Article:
The conclusion from this is that the stance of budgetary policy in core EMU would tighten by only around 0.5 per cent of GDP per annum at most, even if the requirements of the Stability Pact are adhered to. This may be a little larger than the likely tightening in budgetary policy in the US, but the difference would not be very large - especially if the US President and Congress could agree to a balanced budget objective by 2002, which is the currently stated intention.

Consequently, I am not very inclined at present to place much weight on the argument that a sharp tightening in the relative stance of fiscal policy in the EU compared to the US will reduce European bond yields compared to those in the US, and thereby depress the value of the euro.

Finally, we need to consider the behaviour of underlying risk premia when assessing where the euro might trade relative to its fundamental fair value. One of the factors which has tended historically to reduce the spot price of the US dollar is that the combination of a large current account deficit in the US, along with a more recent desire on the part of US asset holders to diversify their portfolios overseas, has produced a big deficit on the US basic balance of payments. As a result of this, there has usually been a risk premium required to hold dollar assets - ie investors have needed to expect an excess total return from holding US dollar assets, compared to holding European assets, to clear the market. On average in recent years, this risk premium on the dollar seems to have averaged about 3-4 per cent against European currencies.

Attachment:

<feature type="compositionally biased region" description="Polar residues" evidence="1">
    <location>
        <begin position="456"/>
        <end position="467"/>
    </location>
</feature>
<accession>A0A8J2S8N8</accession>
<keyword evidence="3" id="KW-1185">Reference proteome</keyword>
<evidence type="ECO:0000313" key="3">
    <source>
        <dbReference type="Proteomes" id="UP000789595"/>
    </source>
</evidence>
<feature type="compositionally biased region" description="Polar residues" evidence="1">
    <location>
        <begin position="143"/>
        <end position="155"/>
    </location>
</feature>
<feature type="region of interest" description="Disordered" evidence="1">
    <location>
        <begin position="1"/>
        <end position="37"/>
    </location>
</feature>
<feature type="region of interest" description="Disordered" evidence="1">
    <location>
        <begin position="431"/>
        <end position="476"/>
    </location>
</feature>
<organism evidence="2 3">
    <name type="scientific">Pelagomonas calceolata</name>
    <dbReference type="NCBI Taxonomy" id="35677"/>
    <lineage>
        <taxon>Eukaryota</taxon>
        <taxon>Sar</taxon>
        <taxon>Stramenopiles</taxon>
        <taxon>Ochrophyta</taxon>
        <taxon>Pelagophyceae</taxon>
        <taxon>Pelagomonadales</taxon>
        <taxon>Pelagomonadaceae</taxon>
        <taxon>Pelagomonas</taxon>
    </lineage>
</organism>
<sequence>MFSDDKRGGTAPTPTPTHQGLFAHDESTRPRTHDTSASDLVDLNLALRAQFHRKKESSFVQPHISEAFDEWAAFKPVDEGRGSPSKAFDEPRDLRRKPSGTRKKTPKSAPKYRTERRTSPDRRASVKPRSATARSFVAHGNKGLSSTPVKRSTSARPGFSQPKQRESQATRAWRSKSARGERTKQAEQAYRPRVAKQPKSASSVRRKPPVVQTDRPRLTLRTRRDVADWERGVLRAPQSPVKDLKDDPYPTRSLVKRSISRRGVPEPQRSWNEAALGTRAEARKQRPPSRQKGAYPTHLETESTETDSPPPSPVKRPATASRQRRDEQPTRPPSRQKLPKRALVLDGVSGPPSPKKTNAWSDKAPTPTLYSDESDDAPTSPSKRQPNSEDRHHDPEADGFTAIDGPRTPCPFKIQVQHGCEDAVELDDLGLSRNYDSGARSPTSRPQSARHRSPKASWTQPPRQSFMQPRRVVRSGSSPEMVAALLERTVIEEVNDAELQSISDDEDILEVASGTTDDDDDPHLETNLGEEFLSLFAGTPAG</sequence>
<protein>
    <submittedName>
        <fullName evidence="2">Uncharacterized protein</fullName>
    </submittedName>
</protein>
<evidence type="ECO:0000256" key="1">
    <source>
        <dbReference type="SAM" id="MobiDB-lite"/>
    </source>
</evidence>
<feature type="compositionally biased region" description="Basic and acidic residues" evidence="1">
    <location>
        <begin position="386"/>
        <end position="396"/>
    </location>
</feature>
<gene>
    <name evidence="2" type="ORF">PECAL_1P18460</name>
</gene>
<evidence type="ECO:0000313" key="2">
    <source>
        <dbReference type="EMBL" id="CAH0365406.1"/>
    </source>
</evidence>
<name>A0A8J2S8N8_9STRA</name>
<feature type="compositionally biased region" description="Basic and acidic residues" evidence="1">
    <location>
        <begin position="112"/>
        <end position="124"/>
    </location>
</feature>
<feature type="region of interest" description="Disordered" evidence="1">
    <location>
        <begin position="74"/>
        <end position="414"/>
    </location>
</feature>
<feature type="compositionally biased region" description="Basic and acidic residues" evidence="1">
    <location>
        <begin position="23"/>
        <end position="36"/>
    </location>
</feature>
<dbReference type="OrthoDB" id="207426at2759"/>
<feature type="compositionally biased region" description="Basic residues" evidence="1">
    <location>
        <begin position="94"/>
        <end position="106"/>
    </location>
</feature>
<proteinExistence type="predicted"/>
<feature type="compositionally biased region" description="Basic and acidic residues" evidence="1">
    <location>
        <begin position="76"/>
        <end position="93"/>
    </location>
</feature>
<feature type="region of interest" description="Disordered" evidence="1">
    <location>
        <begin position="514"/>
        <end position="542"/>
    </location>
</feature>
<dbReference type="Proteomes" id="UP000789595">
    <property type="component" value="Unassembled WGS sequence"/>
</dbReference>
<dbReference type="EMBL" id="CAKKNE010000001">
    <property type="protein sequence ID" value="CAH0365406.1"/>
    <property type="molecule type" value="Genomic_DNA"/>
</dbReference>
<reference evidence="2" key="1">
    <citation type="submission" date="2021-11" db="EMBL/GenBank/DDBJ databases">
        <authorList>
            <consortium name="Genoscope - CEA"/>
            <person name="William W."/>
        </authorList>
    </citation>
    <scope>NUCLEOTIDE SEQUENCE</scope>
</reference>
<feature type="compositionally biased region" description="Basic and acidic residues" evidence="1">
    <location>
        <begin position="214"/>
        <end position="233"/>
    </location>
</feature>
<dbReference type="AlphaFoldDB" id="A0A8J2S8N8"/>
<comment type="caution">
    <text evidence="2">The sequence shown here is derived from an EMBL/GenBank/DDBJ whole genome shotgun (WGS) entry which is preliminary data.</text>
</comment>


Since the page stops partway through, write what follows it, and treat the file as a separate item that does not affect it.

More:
There is no good reason to expect this situation to change once the euro has come into existence. The US balance of payment deficit shows no real sign of improving, either on the current account or capital account side, and meanwhile the current account balance for core EMU members remains healthy at a surplus of just under 1 per cent of GDP. Based on these figures, there seems little reason to expect the dollar risk premium to decline from present levels, once EMU has taken place.

Of course, it is possible that a new risk premium may develop on the euro to reflect the fact that the European central bank (ECB) will not have the same degree of monetary credibility as the Bundesbank has built up. But remember that we are talking here not simply about the Bundesbank, but about the combined monetary credibility of all the national central banks which will comprise the future euro, including potentially some of the southern European states if these are expected to get in to the single currency eventually.

It is not obvious why the future ECB should have less monetary credibility than the overall average of all the national European central banks in the past. In fact, the opposite may be the case.

So while the French may fervently hope that the euro becomes a weak currency, it is not clear that it will be easy to bring this about.

Fundamental valuation of the euro1

(Euro overvaluation shown as positive numbers)

% Core euro2 Wider euro3

Against dollar -0.2 -2.1

Against yen -4.1 -5.9

Against sterling +0.3 -1.5

1Valuation relative to GSDEER (Goldman Sachs dynamic equilibrium exchange rate)

2Likely first-round members of the single currency

3Likely second-round members